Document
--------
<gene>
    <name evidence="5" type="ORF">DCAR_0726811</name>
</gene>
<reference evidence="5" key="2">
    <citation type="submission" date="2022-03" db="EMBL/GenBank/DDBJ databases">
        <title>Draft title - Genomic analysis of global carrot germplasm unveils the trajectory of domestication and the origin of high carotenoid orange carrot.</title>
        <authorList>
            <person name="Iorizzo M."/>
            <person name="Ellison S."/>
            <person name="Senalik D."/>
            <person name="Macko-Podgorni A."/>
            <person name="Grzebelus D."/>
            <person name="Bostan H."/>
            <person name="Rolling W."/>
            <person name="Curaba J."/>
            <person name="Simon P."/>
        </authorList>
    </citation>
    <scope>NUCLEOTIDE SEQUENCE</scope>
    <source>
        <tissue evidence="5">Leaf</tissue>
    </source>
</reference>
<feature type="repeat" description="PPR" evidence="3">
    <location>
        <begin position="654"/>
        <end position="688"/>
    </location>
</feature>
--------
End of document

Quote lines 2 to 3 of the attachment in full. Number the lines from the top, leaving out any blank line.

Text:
    <name evidence="5" type="ORF">DCAR_0726811</name>
</gene>